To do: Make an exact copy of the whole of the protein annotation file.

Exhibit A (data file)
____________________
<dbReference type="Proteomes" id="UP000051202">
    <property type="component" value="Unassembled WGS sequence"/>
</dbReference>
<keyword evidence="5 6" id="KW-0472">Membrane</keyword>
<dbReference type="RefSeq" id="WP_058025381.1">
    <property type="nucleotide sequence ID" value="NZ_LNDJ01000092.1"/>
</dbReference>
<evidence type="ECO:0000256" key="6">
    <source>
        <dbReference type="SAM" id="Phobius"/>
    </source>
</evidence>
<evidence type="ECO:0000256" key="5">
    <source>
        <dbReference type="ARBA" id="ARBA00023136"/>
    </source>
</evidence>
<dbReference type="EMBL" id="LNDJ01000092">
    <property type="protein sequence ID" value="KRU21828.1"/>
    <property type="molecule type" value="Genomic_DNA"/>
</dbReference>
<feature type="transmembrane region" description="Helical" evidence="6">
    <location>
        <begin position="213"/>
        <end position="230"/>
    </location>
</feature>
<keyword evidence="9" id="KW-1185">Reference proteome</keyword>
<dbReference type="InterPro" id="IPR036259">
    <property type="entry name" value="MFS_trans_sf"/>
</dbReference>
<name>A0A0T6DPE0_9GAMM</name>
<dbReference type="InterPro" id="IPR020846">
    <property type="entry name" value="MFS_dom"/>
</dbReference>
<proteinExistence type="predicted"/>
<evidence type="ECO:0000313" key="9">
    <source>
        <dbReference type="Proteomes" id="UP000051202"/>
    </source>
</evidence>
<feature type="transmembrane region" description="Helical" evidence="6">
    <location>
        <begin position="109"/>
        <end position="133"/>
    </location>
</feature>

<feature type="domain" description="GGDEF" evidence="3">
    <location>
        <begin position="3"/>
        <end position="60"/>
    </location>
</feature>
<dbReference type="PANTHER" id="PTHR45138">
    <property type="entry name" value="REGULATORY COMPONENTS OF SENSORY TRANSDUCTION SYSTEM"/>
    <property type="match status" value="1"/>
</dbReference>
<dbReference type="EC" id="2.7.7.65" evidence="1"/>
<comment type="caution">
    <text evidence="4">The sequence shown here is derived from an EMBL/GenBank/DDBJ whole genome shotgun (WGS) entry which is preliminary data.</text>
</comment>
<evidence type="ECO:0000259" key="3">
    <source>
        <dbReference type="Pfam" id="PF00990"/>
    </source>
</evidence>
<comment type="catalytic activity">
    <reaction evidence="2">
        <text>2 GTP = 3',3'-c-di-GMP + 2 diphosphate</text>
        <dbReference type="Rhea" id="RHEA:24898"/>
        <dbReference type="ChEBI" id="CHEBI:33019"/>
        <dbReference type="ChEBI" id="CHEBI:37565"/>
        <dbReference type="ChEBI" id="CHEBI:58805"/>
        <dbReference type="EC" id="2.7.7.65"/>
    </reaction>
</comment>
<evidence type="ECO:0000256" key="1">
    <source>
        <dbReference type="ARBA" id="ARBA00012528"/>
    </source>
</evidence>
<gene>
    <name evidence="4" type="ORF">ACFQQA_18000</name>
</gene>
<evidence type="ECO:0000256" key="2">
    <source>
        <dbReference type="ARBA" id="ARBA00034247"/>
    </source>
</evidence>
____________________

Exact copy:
<dbReference type="Proteomes" id="UP000051202">
    <property type="component" value="Unassembled WGS sequence"/>
</dbReference>
<keyword evidence="5 6" id="KW-0472">Membrane</keyword>
<dbReference type="RefSeq" id="WP_058025381.1">
    <property type="nucleotide sequence ID" value="NZ_LNDJ01000092.1"/>
</dbReference>
<evidence type="ECO:0000256" key="6">
    <source>
        <dbReference type="SAM" id="Phobius"/>
    </source>
</evidence>
<evidence type="ECO:0000256" key="5">
    <source>
        <dbReference type="ARBA" id="ARBA00023136"/>
    </source>
</evidence>
<dbReference type="EMBL" id="LNDJ01000092">
    <property type="protein sequence ID" value="KRU21828.1"/>
    <property type="molecule type" value="Genomic_DNA"/>
</dbReference>
<feature type="transmembrane region" description="Helical" evidence="6">
    <location>
        <begin position="213"/>
        <end position="230"/>
    </location>
</feature>
<keyword evidence="9" id="KW-1185">Reference proteome</keyword>
<dbReference type="InterPro" id="IPR036259">
    <property type="entry name" value="MFS_trans_sf"/>
</dbReference>
<name>A0A0T6DPE0_9GAMM</name>
<dbReference type="InterPro" id="IPR020846">
    <property type="entry name" value="MFS_dom"/>
</dbReference>
<proteinExistence type="predicted"/>
<evidence type="ECO:0000313" key="9">
    <source>
        <dbReference type="Proteomes" id="UP000051202"/>
    </source>
</evidence>
<feature type="transmembrane region" description="Helical" evidence="6">
    <location>
        <begin position="109"/>
        <end position="133"/>
    </location>
</feature>

<feature type="domain" description="GGDEF" evidence="3">
    <location>
        <begin position="3"/>
        <end position="60"/>
    </location>
</feature>
<dbReference type="PANTHER" id="PTHR45138">
    <property type="entry name" value="REGULATORY COMPONENTS OF SENSORY TRANSDUCTION SYSTEM"/>
    <property type="match status" value="1"/>
</dbReference>
<dbReference type="EC" id="2.7.7.65" evidence="1"/>
<comment type="caution">
    <text evidence="4">The sequence shown here is derived from an EMBL/GenBank/DDBJ whole genome shotgun (WGS) entry which is preliminary data.</text>
</comment>
<evidence type="ECO:0000259" key="3">
    <source>
        <dbReference type="Pfam" id="PF00990"/>
    </source>
</evidence>
<comment type="catalytic activity">
    <reaction evidence="2">
        <text>2 GTP = 3',3'-c-di-GMP + 2 diphosphate</text>
        <dbReference type="Rhea" id="RHEA:24898"/>
        <dbReference type="ChEBI" id="CHEBI:33019"/>
        <dbReference type="ChEBI" id="CHEBI:37565"/>
        <dbReference type="ChEBI" id="CHEBI:58805"/>
        <dbReference type="EC" id="2.7.7.65"/>
    </reaction>
</comment>
<evidence type="ECO:0000256" key="1">
    <source>
        <dbReference type="ARBA" id="ARBA00012528"/>
    </source>
</evidence>
<gene>
    <name evidence="4" type="ORF">ACFQQA_18000</name>
</gene>
<evidence type="ECO:0000256" key="2">
    <source>
        <dbReference type="ARBA" id="ARBA00034247"/>
    </source>
</evidence>